• Anemia. A low red blood cell count is common in cats with active feline leukemia infections. This may cause lethargy, decrease appetite, and weakness.
  • Lymphoma or leukemia. These serious cancers can develop in cats secondarily to infection by the feline leukemia virus.

Diagnosis of Feline Leukemia Virus

Testing for FeLV is somewhat complex. It is important to remember that not all tests are 100% accurate under all conditions. Here are some important facts about FeLV tests as outlined by the American Association of Feline Practitioners (Richards, 2008).

  • Most initial screening for FeLV is conducted using a simple blood test called the ELISA. Kittens may be ELISA-tested at any age, but the virus may not be detected until weeks to months after birth. A positive ELISA test indicates that there is FeLV virus in the cat's body.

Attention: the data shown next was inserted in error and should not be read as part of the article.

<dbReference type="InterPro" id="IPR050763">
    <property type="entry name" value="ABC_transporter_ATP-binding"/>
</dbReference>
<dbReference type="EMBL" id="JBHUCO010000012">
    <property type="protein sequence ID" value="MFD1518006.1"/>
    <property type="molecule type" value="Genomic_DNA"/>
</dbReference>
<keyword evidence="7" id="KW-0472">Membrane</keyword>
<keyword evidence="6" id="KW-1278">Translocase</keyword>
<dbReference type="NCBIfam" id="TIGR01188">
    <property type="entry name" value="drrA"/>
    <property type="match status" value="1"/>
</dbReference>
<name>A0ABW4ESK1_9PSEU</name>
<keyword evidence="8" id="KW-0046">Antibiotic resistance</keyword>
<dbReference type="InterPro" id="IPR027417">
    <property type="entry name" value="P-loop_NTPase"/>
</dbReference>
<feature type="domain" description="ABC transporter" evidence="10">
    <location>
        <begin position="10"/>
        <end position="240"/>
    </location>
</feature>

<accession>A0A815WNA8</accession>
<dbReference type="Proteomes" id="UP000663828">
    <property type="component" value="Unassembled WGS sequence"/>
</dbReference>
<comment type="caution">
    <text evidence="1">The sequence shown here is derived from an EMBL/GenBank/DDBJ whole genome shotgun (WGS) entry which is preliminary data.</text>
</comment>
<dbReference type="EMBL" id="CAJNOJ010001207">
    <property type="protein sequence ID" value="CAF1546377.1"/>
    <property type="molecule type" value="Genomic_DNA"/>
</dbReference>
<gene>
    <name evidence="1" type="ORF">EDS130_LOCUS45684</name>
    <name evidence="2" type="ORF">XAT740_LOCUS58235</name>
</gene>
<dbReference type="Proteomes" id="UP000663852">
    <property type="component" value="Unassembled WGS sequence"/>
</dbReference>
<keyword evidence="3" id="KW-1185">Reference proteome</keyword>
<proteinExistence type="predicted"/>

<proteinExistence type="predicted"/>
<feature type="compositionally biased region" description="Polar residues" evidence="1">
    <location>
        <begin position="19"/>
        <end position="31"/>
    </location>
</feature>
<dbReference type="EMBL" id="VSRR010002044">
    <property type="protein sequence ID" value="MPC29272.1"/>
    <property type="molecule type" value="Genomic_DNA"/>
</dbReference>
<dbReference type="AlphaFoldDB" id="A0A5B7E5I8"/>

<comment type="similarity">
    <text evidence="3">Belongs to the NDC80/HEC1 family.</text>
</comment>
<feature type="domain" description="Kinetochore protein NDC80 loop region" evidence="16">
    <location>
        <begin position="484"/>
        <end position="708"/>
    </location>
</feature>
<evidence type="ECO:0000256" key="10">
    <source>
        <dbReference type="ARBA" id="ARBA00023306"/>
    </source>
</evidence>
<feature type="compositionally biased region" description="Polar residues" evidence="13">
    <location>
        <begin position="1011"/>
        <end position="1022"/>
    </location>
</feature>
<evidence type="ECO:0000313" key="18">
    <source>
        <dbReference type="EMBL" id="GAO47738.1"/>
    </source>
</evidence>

• It can take up to three months after initial exposure for an ELISA test to be positive. For this reason, any at-risk cat or kitten, such as a new adoptee, should be retested for FeLV after three months have passed, regardless of an initial negative test result.
  • FeLV vaccination does not interfere (also called cross-react) with subsequent FeLV testing. If a previously FeLV-vaccinated cat tests positive, true infection should be suspected.
  • If a cat has a positive FeLV test by the ELISA method, then a second blood test called the IFA will be used to verify the results. This test indicates that there is feline leukemia virus replicating in the cat's bone marrow and circulating in the bloodstream.